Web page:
Thursday, October 23, 2014

Sad girls and writers on writers

I'm not a big reader of The Hairpin, or really any ostensibly feminist, but smart "lady blog" lately -- mostly because over the past few years I've found myself aging out of them -- but I really like this article by Haley Mlotek, admittedly because it makes me a little uncomfortable:
I made a joke a long time ago about my book collection being a kind of Sad Girls Club—which is true, and something I'm proud of, and I swear I will do a post on that soon—but I do also think I spend a lot of time reading books or articles that celebrate something, even if it's sadness, because those are the books that have the greatest impact on my actual life.
I can sense someone hovering over their keyboard right about now, ready to pounce out my "shaming" of melancholy, but wait. I don't think theirs anything inherently shameful about sadness or being a "voyeur" of it, but, particularly for women, it's become an industry. Sad women are marketable.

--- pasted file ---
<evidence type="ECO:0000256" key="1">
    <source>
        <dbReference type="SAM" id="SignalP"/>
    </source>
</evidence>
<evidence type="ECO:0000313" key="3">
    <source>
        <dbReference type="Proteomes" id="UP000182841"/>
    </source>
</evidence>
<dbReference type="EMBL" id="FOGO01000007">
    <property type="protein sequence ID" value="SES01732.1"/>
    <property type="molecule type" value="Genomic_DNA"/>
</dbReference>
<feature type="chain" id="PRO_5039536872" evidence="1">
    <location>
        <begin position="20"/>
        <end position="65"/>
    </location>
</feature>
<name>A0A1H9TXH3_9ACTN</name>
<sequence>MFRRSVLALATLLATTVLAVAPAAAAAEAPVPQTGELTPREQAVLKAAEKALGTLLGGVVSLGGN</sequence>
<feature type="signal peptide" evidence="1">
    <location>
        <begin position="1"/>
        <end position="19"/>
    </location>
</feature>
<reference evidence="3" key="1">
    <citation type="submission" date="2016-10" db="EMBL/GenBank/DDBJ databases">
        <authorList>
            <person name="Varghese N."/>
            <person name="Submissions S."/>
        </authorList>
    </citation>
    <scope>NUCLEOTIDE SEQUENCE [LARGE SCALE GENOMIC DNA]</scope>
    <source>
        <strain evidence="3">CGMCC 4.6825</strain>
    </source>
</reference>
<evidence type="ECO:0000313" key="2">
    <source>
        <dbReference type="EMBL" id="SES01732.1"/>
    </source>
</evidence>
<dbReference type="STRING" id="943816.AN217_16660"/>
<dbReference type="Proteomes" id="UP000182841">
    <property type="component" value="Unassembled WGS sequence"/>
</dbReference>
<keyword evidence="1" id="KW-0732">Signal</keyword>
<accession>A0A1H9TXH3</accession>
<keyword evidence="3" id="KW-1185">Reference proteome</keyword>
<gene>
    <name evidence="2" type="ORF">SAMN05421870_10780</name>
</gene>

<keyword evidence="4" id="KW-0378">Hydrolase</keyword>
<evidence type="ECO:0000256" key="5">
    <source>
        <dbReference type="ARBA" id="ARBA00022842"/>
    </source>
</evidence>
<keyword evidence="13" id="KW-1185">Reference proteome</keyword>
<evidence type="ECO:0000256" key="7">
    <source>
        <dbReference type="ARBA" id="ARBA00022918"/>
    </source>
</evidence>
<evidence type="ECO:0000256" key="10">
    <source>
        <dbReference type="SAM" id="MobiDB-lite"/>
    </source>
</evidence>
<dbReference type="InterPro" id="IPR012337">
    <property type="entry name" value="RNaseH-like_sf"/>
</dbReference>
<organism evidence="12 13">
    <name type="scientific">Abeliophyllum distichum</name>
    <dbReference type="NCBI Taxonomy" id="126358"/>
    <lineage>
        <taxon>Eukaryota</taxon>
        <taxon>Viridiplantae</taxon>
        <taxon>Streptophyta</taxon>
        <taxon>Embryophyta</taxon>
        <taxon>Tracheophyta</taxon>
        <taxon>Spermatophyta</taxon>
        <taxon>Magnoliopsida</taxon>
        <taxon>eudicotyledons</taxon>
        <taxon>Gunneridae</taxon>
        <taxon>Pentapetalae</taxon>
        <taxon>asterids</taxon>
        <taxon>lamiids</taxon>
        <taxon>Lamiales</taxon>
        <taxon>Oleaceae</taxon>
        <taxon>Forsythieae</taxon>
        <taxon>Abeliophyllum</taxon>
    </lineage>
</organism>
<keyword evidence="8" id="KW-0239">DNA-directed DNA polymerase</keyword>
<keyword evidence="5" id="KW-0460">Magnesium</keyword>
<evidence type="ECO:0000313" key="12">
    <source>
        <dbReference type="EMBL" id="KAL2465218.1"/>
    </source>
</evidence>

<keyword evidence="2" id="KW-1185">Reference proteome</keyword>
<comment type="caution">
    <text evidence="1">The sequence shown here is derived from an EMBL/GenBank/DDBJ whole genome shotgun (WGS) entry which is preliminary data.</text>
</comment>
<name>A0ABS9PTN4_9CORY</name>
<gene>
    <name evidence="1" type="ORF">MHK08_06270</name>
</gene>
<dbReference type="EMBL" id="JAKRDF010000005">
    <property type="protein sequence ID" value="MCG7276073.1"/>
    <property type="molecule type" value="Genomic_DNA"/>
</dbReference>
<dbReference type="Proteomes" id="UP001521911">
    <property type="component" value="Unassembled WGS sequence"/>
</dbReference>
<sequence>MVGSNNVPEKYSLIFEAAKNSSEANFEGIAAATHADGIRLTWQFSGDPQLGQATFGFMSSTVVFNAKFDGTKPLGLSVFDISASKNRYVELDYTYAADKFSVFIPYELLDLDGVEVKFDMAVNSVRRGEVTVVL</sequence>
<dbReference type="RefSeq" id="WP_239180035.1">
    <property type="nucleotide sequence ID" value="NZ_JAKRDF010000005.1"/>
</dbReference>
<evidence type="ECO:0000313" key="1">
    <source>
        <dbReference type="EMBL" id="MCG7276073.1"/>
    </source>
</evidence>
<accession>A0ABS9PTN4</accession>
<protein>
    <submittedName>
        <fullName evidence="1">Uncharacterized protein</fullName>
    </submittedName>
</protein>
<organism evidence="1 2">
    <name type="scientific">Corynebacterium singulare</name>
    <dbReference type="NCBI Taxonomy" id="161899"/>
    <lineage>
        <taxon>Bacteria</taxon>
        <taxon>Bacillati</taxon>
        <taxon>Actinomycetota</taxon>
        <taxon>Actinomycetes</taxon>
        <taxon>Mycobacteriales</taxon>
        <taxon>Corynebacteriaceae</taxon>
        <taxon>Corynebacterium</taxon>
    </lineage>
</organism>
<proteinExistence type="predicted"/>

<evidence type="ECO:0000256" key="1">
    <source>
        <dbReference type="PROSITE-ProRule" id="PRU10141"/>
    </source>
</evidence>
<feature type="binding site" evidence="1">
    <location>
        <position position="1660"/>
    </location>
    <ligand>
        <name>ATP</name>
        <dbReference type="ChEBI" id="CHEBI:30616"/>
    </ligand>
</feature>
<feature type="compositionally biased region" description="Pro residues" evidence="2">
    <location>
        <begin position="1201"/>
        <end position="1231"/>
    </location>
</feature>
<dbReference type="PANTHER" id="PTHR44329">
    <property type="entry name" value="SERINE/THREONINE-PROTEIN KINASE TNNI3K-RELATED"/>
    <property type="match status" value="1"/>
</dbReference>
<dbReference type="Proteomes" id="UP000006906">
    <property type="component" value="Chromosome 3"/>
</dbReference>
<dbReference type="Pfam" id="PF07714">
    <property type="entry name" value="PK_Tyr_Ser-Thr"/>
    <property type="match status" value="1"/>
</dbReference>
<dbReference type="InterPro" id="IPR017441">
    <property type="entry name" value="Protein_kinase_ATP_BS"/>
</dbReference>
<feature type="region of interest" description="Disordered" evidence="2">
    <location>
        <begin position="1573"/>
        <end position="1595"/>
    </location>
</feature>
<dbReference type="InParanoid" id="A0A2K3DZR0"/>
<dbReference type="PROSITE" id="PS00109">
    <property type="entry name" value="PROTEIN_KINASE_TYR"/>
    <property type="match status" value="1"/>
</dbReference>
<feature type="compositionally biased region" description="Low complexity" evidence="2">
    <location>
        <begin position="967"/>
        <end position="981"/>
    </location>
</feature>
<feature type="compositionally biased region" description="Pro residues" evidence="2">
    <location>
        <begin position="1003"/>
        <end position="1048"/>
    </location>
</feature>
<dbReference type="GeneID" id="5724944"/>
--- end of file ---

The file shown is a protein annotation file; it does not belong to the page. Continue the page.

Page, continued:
I've notice over the years most of the characters I've created are men. I fail at writing female vulnerability.

There is a common thread in a lot of contemporary women's writing -- call it the "Bell Jar Syndrome" or something -- where female characters have a lot of privilege, but little agency. It seems trite, mentioning something that I'm sure every reader has noticed but none seem bothered by. On the opposite end, I'd put someone like Dorothy Allison, but she's rarely considered a peer among canonical female writers. It's hard to be tough without being pigeonholed as "plucky." It reminds me of the backlash last year over "strong" female characters.

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